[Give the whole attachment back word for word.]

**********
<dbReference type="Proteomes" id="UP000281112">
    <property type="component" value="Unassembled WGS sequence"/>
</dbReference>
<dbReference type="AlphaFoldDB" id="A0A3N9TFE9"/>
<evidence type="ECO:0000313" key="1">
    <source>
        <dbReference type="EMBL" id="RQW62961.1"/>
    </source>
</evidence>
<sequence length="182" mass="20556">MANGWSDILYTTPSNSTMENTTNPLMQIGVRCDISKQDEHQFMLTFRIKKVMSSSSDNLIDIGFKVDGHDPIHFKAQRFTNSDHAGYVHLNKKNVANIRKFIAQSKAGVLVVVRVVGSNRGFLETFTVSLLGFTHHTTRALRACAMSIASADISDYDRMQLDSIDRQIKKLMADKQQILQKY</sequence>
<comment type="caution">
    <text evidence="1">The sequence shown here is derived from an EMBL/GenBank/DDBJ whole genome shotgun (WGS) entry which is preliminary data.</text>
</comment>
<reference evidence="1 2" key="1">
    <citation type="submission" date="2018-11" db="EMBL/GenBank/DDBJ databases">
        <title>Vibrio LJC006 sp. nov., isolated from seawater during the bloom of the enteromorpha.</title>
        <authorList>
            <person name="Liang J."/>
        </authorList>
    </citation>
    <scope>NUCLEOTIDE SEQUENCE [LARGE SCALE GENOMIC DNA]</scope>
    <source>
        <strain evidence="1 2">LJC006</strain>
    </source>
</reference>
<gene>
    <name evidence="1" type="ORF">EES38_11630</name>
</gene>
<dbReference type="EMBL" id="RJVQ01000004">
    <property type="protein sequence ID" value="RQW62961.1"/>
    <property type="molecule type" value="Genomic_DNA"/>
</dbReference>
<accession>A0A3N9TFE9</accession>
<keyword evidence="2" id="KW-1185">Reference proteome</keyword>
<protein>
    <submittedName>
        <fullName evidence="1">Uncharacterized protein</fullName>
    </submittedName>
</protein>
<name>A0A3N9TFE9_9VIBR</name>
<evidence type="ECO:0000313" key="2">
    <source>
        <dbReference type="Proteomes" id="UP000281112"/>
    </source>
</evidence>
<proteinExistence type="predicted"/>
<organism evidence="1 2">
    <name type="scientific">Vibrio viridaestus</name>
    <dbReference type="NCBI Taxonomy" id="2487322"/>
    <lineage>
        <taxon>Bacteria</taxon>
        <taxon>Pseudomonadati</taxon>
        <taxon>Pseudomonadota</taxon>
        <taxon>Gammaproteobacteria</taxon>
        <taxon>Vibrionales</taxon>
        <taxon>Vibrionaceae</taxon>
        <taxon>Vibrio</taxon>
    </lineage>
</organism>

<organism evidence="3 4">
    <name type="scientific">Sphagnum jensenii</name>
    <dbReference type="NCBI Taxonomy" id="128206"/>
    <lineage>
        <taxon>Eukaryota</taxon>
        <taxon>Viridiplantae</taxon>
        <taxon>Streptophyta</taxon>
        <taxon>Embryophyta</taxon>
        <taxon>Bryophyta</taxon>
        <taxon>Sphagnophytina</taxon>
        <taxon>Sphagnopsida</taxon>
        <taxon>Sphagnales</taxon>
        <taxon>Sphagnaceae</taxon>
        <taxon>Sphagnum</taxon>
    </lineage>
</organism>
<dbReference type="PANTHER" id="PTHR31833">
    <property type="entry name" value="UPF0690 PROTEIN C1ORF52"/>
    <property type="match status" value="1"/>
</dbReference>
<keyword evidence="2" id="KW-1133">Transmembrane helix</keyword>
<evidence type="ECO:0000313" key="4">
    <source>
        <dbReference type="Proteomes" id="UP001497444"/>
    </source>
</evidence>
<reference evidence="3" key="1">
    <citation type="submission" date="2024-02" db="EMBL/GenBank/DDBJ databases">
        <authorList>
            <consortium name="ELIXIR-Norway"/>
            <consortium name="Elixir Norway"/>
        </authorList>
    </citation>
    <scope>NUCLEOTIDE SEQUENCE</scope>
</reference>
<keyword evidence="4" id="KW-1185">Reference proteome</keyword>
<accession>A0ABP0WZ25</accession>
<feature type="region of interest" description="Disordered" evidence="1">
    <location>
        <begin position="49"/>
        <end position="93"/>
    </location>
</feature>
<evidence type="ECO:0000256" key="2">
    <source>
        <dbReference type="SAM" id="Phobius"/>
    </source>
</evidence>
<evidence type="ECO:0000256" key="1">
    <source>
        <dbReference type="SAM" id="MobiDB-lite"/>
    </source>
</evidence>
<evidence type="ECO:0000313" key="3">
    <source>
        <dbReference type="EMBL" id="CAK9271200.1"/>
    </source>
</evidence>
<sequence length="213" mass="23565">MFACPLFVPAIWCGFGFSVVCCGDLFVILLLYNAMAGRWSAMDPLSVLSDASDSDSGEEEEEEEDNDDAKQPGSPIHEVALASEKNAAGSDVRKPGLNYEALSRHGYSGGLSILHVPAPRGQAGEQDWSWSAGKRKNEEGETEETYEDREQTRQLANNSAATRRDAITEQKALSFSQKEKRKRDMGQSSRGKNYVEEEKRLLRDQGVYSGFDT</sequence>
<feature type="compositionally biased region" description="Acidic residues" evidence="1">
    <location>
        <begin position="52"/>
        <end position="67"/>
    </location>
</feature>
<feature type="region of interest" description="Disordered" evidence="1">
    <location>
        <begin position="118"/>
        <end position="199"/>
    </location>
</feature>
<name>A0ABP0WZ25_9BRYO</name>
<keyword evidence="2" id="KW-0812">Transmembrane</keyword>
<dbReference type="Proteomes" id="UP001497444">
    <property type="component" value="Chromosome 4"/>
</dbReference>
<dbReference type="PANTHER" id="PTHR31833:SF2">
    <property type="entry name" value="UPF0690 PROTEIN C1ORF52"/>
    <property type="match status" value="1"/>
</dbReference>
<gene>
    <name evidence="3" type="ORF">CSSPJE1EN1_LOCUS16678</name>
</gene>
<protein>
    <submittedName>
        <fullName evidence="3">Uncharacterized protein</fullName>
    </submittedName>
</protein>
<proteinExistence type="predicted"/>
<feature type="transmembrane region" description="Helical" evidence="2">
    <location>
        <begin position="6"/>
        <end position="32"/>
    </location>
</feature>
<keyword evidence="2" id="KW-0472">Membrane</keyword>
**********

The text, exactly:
<dbReference type="Proteomes" id="UP000281112">
    <property type="component" value="Unassembled WGS sequence"/>
</dbReference>
<dbReference type="AlphaFoldDB" id="A0A3N9TFE9"/>
<evidence type="ECO:0000313" key="1">
    <source>
        <dbReference type="EMBL" id="RQW62961.1"/>
    </source>
</evidence>
<sequence length="182" mass="20556">MANGWSDILYTTPSNSTMENTTNPLMQIGVRCDISKQDEHQFMLTFRIKKVMSSSSDNLIDIGFKVDGHDPIHFKAQRFTNSDHAGYVHLNKKNVANIRKFIAQSKAGVLVVVRVVGSNRGFLETFTVSLLGFTHHTTRALRACAMSIASADISDYDRMQLDSIDRQIKKLMADKQQILQKY</sequence>
<comment type="caution">
    <text evidence="1">The sequence shown here is derived from an EMBL/GenBank/DDBJ whole genome shotgun (WGS) entry which is preliminary data.</text>
</comment>
<reference evidence="1 2" key="1">
    <citation type="submission" date="2018-11" db="EMBL/GenBank/DDBJ databases">
        <title>Vibrio LJC006 sp. nov., isolated from seawater during the bloom of the enteromorpha.</title>
        <authorList>
            <person name="Liang J."/>
        </authorList>
    </citation>
    <scope>NUCLEOTIDE SEQUENCE [LARGE SCALE GENOMIC DNA]</scope>
    <source>
        <strain evidence="1 2">LJC006</strain>
    </source>
</reference>
<gene>
    <name evidence="1" type="ORF">EES38_11630</name>
</gene>
<dbReference type="EMBL" id="RJVQ01000004">
    <property type="protein sequence ID" value="RQW62961.1"/>
    <property type="molecule type" value="Genomic_DNA"/>
</dbReference>
<accession>A0A3N9TFE9</accession>
<keyword evidence="2" id="KW-1185">Reference proteome</keyword>
<protein>
    <submittedName>
        <fullName evidence="1">Uncharacterized protein</fullName>
    </submittedName>
</protein>
<name>A0A3N9TFE9_9VIBR</name>
<evidence type="ECO:0000313" key="2">
    <source>
        <dbReference type="Proteomes" id="UP000281112"/>
    </source>
</evidence>
<proteinExistence type="predicted"/>
<organism evidence="1 2">
    <name type="scientific">Vibrio viridaestus</name>
    <dbReference type="NCBI Taxonomy" id="2487322"/>
    <lineage>
        <taxon>Bacteria</taxon>
        <taxon>Pseudomonadati</taxon>
        <taxon>Pseudomonadota</taxon>
        <taxon>Gammaproteobacteria</taxon>
        <taxon>Vibrionales</taxon>
        <taxon>Vibrionaceae</taxon>
        <taxon>Vibrio</taxon>
    </lineage>
</organism>

<organism evidence="3 4">
    <name type="scientific">Sphagnum jensenii</name>
    <dbReference type="NCBI Taxonomy" id="128206"/>
    <lineage>
        <taxon>Eukaryota</taxon>
        <taxon>Viridiplantae</taxon>
        <taxon>Streptophyta</taxon>
        <taxon>Embryophyta</taxon>
        <taxon>Bryophyta</taxon>
        <taxon>Sphagnophytina</taxon>
        <taxon>Sphagnopsida</taxon>
        <taxon>Sphagnales</taxon>
        <taxon>Sphagnaceae</taxon>
        <taxon>Sphagnum</taxon>
    </lineage>
</organism>
<dbReference type="PANTHER" id="PTHR31833">
    <property type="entry name" value="UPF0690 PROTEIN C1ORF52"/>
    <property type="match status" value="1"/>
</dbReference>
<keyword evidence="2" id="KW-1133">Transmembrane helix</keyword>
<evidence type="ECO:0000313" key="4">
    <source>
        <dbReference type="Proteomes" id="UP001497444"/>
    </source>
</evidence>
<reference evidence="3" key="1">
    <citation type="submission" date="2024-02" db="EMBL/GenBank/DDBJ databases">
        <authorList>
            <consortium name="ELIXIR-Norway"/>
            <consortium name="Elixir Norway"/>
        </authorList>
    </citation>
    <scope>NUCLEOTIDE SEQUENCE</scope>
</reference>
<keyword evidence="4" id="KW-1185">Reference proteome</keyword>
<accession>A0ABP0WZ25</accession>
<feature type="region of interest" description="Disordered" evidence="1">
    <location>
        <begin position="49"/>
        <end position="93"/>
    </location>
</feature>
<evidence type="ECO:0000256" key="2">
    <source>
        <dbReference type="SAM" id="Phobius"/>
    </source>
</evidence>
<evidence type="ECO:0000256" key="1">
    <source>
        <dbReference type="SAM" id="MobiDB-lite"/>
    </source>
</evidence>
<evidence type="ECO:0000313" key="3">
    <source>
        <dbReference type="EMBL" id="CAK9271200.1"/>
    </source>
</evidence>
<sequence length="213" mass="23565">MFACPLFVPAIWCGFGFSVVCCGDLFVILLLYNAMAGRWSAMDPLSVLSDASDSDSGEEEEEEEDNDDAKQPGSPIHEVALASEKNAAGSDVRKPGLNYEALSRHGYSGGLSILHVPAPRGQAGEQDWSWSAGKRKNEEGETEETYEDREQTRQLANNSAATRRDAITEQKALSFSQKEKRKRDMGQSSRGKNYVEEEKRLLRDQGVYSGFDT</sequence>
<feature type="compositionally biased region" description="Acidic residues" evidence="1">
    <location>
        <begin position="52"/>
        <end position="67"/>
    </location>
</feature>
<feature type="region of interest" description="Disordered" evidence="1">
    <location>
        <begin position="118"/>
        <end position="199"/>
    </location>
</feature>
<name>A0ABP0WZ25_9BRYO</name>
<keyword evidence="2" id="KW-0812">Transmembrane</keyword>
<dbReference type="Proteomes" id="UP001497444">
    <property type="component" value="Chromosome 4"/>
</dbReference>
<dbReference type="PANTHER" id="PTHR31833:SF2">
    <property type="entry name" value="UPF0690 PROTEIN C1ORF52"/>
    <property type="match status" value="1"/>
</dbReference>
<gene>
    <name evidence="3" type="ORF">CSSPJE1EN1_LOCUS16678</name>
</gene>
<protein>
    <submittedName>
        <fullName evidence="3">Uncharacterized protein</fullName>
    </submittedName>
</protein>
<proteinExistence type="predicted"/>
<feature type="transmembrane region" description="Helical" evidence="2">
    <location>
        <begin position="6"/>
        <end position="32"/>
    </location>
</feature>
<keyword evidence="2" id="KW-0472">Membrane</keyword>